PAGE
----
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Most of my readers should be dyed-in-the-wool skeptics, right?

Here’s the conference for you then – the annual New Zealand Skeptics Conference will be held in Dunedin this year, over Friday 31st August to Sunday September 2nd.

(No, you don’t have to be a skeletal wine-guzzler to attend.)

Broaden your critical thinking to new areas and share your thoughts and experiences with others who care about sound information and improving everyone’s lot.

It’ll be a good crowd.

It’ll also be a good place to meet some of the people who write here! (Assuming we have any fans/groupies…)

Registration is at skeptics.org.nz using the registration form or at the Otago Museum, 6:30pm August 31st.* There is a Saturday-only registration option for those who want a smaller bite of the event.

Speakers so far include two of my sciblogs colleagues (Michael & David):

  • Dr Michael Edmonds tells how to take your favourite** woo-merchant to task via the Advertising Standards Authority – and advertiser’s responses – apparently ranging the spectrum from calm to venomous to being completely bewildered.
  • Professor of Science Communication Jean Fleming has had a lot of experience in the area of communicating controversial issues to non-scientists (including sitting as a commissioner on the Royal Commission on Genetic Engineering). She’ll be communicating about this tricky task.***
  • David Winter will teach the audience what every skeptic ought to know about evolution and some of the problems that occur in evolution/creation “debates”.
  • Nick Barblich takes a look at chronic disease and how it trends from the medical to mumbo-jumbo.
  • International scholar in medical law and ethics Associate Professor Colin Gavaghan will take a look at the thorny issues of patients who go to doctors demanding quack treatments and dodgy claims in peer-reviewed journals.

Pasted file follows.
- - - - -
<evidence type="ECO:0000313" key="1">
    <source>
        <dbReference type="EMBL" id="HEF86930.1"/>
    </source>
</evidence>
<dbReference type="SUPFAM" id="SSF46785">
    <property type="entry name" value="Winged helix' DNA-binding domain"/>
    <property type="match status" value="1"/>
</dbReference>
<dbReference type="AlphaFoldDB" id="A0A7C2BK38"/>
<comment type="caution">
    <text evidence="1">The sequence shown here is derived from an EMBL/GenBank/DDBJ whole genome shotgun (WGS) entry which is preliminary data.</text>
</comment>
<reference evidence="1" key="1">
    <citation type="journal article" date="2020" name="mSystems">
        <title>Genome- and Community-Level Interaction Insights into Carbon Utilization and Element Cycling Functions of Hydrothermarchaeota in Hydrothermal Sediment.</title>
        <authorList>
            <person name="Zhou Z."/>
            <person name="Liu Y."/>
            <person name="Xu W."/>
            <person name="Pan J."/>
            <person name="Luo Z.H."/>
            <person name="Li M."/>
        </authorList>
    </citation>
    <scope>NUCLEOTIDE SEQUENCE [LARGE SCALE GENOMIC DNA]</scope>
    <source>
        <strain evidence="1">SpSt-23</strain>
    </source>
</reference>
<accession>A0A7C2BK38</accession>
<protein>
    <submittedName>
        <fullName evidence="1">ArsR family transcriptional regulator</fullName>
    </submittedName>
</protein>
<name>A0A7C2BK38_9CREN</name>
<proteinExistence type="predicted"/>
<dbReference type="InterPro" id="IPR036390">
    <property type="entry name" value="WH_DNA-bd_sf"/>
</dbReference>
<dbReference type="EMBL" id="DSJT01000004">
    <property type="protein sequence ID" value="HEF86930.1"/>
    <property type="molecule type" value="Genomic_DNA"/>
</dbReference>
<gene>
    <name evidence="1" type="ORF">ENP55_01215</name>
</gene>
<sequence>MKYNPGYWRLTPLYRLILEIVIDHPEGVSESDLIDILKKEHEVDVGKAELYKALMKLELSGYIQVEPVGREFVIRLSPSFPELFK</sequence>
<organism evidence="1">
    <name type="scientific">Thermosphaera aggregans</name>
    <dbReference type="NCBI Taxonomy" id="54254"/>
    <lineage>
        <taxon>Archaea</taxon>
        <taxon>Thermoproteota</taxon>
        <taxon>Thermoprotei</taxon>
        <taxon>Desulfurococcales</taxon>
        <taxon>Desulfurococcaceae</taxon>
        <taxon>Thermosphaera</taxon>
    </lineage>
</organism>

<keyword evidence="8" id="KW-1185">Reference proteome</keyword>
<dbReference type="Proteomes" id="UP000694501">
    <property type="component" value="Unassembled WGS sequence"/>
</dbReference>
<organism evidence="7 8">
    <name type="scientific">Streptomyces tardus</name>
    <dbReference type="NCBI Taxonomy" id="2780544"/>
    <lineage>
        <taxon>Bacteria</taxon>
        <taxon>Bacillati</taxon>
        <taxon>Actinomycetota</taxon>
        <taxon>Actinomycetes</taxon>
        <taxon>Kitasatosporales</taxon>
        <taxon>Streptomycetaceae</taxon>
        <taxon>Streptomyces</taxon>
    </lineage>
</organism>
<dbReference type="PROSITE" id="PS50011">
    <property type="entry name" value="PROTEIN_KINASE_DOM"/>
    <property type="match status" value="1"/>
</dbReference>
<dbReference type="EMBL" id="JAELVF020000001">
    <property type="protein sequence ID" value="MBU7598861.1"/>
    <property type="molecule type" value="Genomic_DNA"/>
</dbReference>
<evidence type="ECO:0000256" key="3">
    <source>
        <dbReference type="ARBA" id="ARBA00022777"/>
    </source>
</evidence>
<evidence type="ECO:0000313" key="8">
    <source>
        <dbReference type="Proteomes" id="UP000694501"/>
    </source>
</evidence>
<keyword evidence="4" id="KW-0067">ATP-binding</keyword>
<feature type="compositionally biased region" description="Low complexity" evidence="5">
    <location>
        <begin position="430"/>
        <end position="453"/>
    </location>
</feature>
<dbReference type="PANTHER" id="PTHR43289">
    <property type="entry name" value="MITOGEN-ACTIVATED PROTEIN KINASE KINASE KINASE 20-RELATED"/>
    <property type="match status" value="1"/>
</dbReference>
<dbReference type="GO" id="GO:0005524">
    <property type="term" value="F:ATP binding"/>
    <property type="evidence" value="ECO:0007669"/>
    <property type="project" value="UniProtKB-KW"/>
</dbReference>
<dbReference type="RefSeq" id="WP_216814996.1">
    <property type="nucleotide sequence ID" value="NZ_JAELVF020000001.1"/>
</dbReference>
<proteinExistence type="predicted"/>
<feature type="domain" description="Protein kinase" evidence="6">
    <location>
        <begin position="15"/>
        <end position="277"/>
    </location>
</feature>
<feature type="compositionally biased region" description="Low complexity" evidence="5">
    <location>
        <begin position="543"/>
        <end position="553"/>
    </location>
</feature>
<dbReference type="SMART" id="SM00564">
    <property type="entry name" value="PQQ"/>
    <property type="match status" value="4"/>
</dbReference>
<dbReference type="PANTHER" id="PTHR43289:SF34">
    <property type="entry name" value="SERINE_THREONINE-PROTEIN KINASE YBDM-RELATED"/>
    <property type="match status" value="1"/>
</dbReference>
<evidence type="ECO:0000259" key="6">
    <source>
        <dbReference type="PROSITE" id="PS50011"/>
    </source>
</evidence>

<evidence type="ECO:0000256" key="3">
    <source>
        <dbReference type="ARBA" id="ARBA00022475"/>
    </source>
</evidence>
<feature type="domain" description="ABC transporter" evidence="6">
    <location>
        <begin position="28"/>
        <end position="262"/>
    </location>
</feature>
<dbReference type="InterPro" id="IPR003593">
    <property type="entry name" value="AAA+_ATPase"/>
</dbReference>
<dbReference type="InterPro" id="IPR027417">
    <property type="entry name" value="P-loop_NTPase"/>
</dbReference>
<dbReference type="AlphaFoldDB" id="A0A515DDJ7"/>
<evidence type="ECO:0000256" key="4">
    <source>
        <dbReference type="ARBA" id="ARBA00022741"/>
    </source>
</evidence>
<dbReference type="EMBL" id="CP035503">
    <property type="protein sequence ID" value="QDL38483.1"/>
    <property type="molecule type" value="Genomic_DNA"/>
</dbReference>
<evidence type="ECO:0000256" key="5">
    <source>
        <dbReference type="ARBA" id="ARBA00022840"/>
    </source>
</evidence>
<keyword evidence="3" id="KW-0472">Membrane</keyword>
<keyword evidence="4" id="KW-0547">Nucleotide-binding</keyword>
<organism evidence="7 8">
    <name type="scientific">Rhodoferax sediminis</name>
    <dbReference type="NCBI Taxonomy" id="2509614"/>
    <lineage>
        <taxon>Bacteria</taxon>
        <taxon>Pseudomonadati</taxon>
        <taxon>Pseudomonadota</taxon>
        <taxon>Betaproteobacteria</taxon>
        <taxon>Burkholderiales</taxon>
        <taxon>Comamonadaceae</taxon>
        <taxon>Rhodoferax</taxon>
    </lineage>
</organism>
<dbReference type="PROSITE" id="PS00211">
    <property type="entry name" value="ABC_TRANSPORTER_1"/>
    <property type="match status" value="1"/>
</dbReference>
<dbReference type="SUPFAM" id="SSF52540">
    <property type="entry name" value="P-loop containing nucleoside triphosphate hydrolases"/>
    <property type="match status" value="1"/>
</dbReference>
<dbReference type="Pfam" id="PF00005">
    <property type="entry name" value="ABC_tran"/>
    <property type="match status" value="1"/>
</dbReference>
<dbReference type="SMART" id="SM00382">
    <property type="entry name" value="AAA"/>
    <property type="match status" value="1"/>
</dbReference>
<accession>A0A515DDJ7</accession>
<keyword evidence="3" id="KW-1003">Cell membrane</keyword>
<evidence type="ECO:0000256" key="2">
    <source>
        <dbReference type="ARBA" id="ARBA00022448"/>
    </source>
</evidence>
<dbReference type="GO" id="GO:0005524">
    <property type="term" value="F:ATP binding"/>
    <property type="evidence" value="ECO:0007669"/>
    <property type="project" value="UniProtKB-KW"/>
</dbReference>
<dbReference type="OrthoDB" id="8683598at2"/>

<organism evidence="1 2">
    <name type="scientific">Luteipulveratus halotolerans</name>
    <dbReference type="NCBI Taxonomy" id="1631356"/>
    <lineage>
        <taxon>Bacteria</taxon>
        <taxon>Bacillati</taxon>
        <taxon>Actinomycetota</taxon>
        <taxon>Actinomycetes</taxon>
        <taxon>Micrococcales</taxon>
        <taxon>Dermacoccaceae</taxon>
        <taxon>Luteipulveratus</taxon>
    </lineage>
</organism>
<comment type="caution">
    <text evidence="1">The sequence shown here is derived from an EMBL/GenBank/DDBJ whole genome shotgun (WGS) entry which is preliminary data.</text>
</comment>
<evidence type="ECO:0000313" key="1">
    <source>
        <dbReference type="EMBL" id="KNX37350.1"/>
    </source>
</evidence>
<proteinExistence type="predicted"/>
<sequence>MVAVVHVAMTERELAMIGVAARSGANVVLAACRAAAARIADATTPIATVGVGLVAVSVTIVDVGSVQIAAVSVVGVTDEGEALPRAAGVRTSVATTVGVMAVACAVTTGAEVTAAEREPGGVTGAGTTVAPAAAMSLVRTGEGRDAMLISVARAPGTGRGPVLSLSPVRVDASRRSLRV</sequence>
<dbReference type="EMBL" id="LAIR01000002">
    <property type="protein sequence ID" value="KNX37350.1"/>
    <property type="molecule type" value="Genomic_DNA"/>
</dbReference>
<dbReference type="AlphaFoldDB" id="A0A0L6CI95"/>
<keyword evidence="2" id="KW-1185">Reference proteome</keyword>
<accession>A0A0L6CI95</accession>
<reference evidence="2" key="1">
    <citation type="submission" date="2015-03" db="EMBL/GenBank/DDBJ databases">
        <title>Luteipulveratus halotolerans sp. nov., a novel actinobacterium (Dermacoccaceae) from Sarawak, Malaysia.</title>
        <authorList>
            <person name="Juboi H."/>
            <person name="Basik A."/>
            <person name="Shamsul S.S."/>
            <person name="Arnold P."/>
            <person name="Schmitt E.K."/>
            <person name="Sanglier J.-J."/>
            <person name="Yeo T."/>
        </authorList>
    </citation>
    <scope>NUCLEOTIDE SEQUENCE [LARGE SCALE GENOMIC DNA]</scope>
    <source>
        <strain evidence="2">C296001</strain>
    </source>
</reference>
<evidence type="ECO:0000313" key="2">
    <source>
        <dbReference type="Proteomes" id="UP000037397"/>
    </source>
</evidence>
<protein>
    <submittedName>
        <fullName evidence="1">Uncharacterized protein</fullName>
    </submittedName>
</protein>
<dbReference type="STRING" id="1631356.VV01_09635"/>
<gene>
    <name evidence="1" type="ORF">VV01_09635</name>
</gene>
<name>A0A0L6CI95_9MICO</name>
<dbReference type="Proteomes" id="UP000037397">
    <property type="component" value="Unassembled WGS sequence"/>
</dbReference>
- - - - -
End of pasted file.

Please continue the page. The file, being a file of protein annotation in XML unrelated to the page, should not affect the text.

• Public policy and practice can take us from wellbeing to woo in fairly short order. Dr Mark Ottley says a healthy dose of skepticism assists avoidance of common pitfalls that arise pursuing wellbeing, whether for individuals or society.
  • New Zealand may often be regarded as a “young” country, but that hasn’t stopped a range of alternative archaeology being developed. Professor Richard Walter will tell us about history with a different bent. (TBC****)
  • David Veart, author of First Catch Your Weka, takes us on a tour of 20th century food fads. (TBC****)
  • Entertainment for the Annual Dinner comes courtesy of Andrew Scott, Scicomm student, stand-up comedian, and presenter of the Bang! show.

Footnotes

I’d offer to speak myself but for all my writing (blogging), I’m not sure what that I could say others would want to hear!

The speaker’s topics are those from the skeptics website, lightly edited with links added.

* Places at the dinner will be based on extrapolating from those who’ve registered online.

** That needs inverted commas, but that’s how it was on the skeptics website.

*** Fraught to those who’ve tried their hand at it. It’s not an easy task to do well.

**** To Be Confirmed. Not that you needed to be told.


Some articles on Code for life , mostly with a critical thinking angle:

Teaching kids critical thinking

How did you learn to critique the scientific literature?

Reviewing Deadly Choices

Should we teach examples of scientists falling for unscientific practices?

A course for all degrees: PHIL 105, Critical Thinking

Science, truth without certainty

What should be taught in science communication courses?